This was a player coveted across Europe’s giants, one who cost top dollar after a LeBron James-style beauty parade was staged by the Belgian. He was voted in last season’s PFA Team of the Year to reveal a professional respect for his abilities, but there is still something unfulfilled about him as a Chelsea player. Mata, and now Oscar, have the position that was his at Lille, and both look superior passers while he has become something of soloist. Oscar has the role at the moment because of his willingness to track back -- although Mourinho was visibly angry when he did not do so for West Brom’s second and swiftly removed him for Mata.
Earlier in the second half, a long Oscar ball had found Hazard charging through, but here was an embarrassing reminder that he is hugely one-footed. The right foot, the wrong foot to receive the ball, was swung, and the ball looped into Myhill’s hands. Any semblance of being ambidextrous would have allowed the left to kill the ball and the right to score -- and let the game finish as a contest.
Within minutes, Long had equalised. That will not have gone unnoticed by a manager for whom Hazard has yet to show much of his best. Scoring the penalty is the least that is expected of him.
Clarke’s happy homecoming denied
"There was a Steve Clarke before Steve Clarke the coach appeared," said Steve Clarke last week. Steve Clarke was once Steve Clarke the Chelsea full-back who, from 1987, played 421 matches for the club in the days when Stamford Bridge used to double as a car park. Those were the days of John Bumstead and David Speedie, and Clarke was a Zelig figure in the club’s development through the next two decades.
He played in the squad that got relegated to the old Second Division in 1988 and was the sole survivor to play in the Ruud Gullit era almost a decade later. Clarke was the man selected to be the bridge to the old Chelsea when Mourinho took charge for the first time in 2004. He even survived the Avram Grant regime until going to work with Chelsea legend Gianfranco Zola at West Ham.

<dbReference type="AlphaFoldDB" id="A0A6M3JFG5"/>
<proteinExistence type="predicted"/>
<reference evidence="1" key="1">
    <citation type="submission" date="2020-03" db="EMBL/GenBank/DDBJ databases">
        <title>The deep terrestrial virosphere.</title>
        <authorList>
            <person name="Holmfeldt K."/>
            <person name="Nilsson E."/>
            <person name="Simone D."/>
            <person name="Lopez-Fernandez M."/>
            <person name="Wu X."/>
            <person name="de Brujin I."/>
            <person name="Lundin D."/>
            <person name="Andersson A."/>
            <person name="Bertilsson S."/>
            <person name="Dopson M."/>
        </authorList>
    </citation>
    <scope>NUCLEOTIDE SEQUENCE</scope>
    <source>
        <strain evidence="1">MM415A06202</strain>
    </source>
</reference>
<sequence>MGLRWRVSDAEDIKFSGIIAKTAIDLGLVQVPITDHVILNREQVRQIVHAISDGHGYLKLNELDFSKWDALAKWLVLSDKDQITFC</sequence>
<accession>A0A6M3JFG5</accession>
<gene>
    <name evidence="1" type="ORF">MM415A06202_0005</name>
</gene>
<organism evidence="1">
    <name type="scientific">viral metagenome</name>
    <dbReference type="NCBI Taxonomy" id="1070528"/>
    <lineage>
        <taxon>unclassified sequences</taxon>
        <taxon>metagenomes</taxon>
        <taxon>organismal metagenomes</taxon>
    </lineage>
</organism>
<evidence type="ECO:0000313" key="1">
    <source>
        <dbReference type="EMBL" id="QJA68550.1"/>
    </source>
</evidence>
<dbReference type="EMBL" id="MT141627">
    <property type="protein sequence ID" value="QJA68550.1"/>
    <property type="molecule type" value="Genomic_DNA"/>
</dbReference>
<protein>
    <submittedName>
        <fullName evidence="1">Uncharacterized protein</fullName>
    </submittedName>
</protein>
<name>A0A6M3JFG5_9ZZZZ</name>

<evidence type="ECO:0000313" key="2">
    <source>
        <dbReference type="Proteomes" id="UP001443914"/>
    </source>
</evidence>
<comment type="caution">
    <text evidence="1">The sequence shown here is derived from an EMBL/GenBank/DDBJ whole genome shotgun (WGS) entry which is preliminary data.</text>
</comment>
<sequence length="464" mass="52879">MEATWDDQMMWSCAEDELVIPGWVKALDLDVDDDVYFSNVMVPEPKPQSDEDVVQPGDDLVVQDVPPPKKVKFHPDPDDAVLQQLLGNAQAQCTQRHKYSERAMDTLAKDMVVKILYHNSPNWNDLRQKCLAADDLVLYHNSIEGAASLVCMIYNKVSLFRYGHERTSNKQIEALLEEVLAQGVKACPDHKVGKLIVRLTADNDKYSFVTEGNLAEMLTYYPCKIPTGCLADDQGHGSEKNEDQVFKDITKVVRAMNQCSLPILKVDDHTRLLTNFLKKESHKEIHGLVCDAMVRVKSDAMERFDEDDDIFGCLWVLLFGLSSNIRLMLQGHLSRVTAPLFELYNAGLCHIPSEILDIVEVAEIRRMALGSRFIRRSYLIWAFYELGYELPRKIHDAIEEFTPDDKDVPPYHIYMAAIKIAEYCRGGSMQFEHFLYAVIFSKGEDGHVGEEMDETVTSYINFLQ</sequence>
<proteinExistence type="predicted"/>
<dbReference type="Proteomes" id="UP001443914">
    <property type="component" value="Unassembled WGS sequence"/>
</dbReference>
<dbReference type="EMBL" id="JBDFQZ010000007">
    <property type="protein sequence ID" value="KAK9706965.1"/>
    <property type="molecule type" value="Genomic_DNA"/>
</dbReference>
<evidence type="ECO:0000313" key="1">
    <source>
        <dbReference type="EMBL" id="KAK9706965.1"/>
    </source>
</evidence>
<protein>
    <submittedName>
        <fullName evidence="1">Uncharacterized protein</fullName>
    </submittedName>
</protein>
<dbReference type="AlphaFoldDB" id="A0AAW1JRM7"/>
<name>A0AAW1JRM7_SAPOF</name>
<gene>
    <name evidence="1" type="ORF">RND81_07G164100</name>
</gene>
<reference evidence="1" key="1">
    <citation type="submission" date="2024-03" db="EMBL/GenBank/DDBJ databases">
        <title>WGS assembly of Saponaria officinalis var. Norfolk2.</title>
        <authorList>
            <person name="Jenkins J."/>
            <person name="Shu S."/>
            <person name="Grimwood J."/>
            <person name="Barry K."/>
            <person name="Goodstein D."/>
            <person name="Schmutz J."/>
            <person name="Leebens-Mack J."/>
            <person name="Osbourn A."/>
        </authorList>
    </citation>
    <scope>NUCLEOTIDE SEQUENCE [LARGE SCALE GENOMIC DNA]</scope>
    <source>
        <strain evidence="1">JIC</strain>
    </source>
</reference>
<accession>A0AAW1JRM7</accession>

A quiet man not given to throwing his charisma around. He always seemed a natural No. 2, the type who puts his arm around a player rather than scaring him into success. West Brom’s structure, where a sporting director does the admin and Clarke can concentrate on the coaching, seems to suit him fine. The Baggies are difficult to beat, have some notable scalps and are as close to a stable club as it is possible to be in the Premier League.
He was given a standing ovation by home fans in recognition of sterling service. Labelling him a Mourinho disciple is disingenuous in light of a long experience in the game, but his team play a pattern similar to that of the first Jose era. The aim is to soak up pressure before midfielders join a lone striker. It almost paid off in spades. If Chelsea fans had wanted anyone to claim a historic scalp, it probably would have been Clarke. Yet he was denied. He deserves their sympathy.